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The farm bill is a piece of legislation that typically has so much that so many lawmakers like. As usual, the new bill would set policy for everything from crop subsidies to food stamps for the next five years. But critics have appeared, arguing the bill doesn't do enough to cut subsidies at a time of near record crop prices, and the White House has supported that criticism with a threat to veto the bill. Plus Republicans are angry at a last-minute tax hike that would affect companies that are foreign owned, in places like Bermuda.
Here's NPR's Brian Naylor.
BRIAN NAYLOR: The farm bill is one of those rare issues in Congress that most of the time engenders wide bipartisan support. Farm state lawmakers from both parties line up behind the payments to farmers in the form of crop subsidies and insurance programs. And that appeared to be the case this year as well - until yesterday. That's when Democrats said that in order to fund a $4 billion expansion of nutrition programs, including food stamps, they would close a tax loophole affecting foreign companies that have U.S. subsidiaries.
Republicans like Deborah Pryce of Ohio cried foul.
Representative DEBORAH PRYCE (Republican, Ohio): In the 11th hour the Democrat leaders blindsided America with the news of how they were going to pay for this bill by putting 5.1 million American jobs at risk.
NAYLOR: Pryce mentioned the Honda plant in Ohio that she said would be affected by the tax increase. Illinois Republican Donald Manzullo mentioned a plant in his district.
Representative DONALD MANZULLO (Republican, Illinois): Nissan Forklift in Marengo, Illinois, would be hit with a 10 percent tax increase. They're not based in Bermuda. These are common American people - the ones who get up at the crack of dawn. They represent the manufacturing people of this country and the Democrats are hurting them. Don't hurt my workers.
NAYLOR: Democrats countered that Republicans were exaggerating the tax's impact, and noted that the Bush administration had itself called for the loophole to be closed. North Dakota Democrat Earl Pomeroy questioned the political judgment of House Republicans opposed to that.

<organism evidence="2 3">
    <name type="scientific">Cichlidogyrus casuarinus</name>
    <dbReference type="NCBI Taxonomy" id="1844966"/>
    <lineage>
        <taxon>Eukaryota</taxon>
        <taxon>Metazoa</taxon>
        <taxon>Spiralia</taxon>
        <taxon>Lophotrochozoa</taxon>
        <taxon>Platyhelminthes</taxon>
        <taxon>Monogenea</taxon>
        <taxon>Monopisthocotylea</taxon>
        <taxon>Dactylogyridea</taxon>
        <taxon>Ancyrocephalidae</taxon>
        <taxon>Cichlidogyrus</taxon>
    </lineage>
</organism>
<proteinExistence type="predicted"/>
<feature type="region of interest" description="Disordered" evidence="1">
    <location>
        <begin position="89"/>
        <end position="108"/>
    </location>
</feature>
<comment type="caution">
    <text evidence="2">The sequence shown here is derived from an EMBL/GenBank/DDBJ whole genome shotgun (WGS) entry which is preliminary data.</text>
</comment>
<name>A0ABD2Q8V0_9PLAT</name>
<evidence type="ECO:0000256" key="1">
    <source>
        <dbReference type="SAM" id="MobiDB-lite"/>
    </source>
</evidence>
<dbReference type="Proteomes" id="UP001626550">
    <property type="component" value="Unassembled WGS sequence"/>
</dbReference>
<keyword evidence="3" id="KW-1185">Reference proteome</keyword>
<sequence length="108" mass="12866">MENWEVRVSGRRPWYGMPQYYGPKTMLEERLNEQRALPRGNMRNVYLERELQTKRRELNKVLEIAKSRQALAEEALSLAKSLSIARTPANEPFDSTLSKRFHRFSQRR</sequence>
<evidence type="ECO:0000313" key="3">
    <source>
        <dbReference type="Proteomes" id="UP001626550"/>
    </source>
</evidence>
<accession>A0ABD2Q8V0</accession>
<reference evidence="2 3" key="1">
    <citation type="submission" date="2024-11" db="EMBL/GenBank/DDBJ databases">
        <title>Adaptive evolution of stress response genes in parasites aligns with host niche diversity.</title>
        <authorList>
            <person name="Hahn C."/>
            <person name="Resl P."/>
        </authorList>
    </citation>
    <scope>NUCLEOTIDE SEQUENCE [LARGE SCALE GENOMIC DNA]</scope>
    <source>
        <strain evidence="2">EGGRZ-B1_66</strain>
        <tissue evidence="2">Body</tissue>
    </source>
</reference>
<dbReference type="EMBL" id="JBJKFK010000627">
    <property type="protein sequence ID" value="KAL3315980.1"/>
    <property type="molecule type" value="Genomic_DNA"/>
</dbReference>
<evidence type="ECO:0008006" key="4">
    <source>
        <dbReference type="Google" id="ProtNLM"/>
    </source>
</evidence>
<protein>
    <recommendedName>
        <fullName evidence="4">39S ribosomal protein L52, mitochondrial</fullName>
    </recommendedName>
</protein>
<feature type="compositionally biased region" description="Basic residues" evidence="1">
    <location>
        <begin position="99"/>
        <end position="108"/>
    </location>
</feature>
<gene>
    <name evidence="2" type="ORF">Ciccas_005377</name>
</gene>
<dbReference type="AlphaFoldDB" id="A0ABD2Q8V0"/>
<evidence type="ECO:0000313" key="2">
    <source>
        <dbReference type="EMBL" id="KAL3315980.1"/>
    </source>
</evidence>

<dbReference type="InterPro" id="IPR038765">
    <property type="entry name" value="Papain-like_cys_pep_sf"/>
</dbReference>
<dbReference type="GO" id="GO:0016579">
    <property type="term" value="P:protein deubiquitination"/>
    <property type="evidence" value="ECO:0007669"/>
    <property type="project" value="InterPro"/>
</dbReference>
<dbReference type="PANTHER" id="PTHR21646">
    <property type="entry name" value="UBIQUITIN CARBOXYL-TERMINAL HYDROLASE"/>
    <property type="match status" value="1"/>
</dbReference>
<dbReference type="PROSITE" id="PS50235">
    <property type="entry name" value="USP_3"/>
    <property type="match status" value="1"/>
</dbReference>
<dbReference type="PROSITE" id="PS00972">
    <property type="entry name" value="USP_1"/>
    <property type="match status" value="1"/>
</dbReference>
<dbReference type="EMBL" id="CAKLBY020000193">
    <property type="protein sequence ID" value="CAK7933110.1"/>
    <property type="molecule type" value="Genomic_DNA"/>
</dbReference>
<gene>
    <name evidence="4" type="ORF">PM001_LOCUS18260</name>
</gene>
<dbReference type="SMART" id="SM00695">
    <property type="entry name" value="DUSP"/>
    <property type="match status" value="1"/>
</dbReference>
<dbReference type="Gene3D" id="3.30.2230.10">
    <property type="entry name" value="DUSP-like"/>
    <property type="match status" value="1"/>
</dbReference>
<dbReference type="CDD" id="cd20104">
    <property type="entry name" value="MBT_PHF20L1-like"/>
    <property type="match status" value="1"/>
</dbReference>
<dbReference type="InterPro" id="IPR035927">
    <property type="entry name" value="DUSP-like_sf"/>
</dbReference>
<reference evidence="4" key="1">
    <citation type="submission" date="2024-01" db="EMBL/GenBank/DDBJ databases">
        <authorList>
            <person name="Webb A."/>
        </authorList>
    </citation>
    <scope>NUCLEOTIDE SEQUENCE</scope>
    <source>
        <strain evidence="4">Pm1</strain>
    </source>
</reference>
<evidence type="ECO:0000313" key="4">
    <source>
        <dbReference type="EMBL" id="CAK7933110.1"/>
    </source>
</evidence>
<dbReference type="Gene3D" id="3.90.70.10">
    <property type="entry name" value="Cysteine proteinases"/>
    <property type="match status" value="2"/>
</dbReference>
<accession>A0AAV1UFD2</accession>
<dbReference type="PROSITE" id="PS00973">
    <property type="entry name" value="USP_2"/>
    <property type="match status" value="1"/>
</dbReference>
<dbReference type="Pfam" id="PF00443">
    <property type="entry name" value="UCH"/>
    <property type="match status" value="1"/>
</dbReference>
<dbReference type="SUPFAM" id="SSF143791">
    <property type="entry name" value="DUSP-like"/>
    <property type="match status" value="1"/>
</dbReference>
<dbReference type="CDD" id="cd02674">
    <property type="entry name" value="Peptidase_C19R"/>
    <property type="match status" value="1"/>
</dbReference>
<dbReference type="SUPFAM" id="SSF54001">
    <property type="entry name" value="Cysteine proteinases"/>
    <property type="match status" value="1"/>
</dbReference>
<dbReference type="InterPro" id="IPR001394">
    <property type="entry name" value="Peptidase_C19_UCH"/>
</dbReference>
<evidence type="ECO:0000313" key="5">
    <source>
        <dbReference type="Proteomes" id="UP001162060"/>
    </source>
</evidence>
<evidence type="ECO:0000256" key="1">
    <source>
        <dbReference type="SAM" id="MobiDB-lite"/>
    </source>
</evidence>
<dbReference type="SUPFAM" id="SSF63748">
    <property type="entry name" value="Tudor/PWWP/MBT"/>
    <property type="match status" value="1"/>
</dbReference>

Representative EARLIER POMEROY (Democrat, North Dakota): They'd rather protect the tax cheaters in Bermuda than help the farmers of this country. And man, I'd hate to go home and try and sell that one, because if that's not priorities tipped on their head, I don't know what is.
NAYLOR: The price tag of the farm bill approaches some $290 billion over five years. And Agriculture Secretary Mike Johanns, in announcing the White House veto threat, said it misses a major opportunity. While the bill does end subsidies for farmers earning more than a million dollars, critics say it stops well short of real reforms.
The White House wanted subsidies cut off at $200,000. Democrat Ron Kind of Wisconsin offered an amendment to end subsidies to farmers earning more than $250,000 a year.
Representative RON KIND (Democrat, Wisconsin): Simply put, let's help farmers when they need it. Let's not when they don't. The committee bill before us, however, will continue giving taxpayer subsidies to individuals with an adjusted gross income of $1 million. It will spend $26 billion in subsidies to commodity producers who are receiving at or near-record commodity prices.
NAYLOR: But Kind's amendment was handily defeated, 309 to 117. The farm bill represents a delicate political balance for House Speaker Nancy Pelosi, who had to weigh the needs of farm state freshmen Democrats against promises for reform.
The bill does contain a few changes to existing policy, including $1.8 billion in subsidies to growers of fruits and vegetables, and a requirement that meat be labeled with its country of origin.
Connecticut Democrat Rosa DeLauro said that was something even non-farm state lawmakers could support.
Representative ROSA DELAURO (Democrat, Connecticut): Crops that are so crucial nationwide from New England to California. And with an agreement on the implementation of mandatory country-of-origin labeling. This bill represents a victory for consumers and a positive first step toward improving food safety in the United States.
NAYLOR: Even if it does win passage today, the future of the House farm bill is unclear. The Senate is likely to go its own way when it gets around to writing its version of the legislation when Congress returns from its summer recess in September.
Brian Naylor, NPR News, the Capitol.
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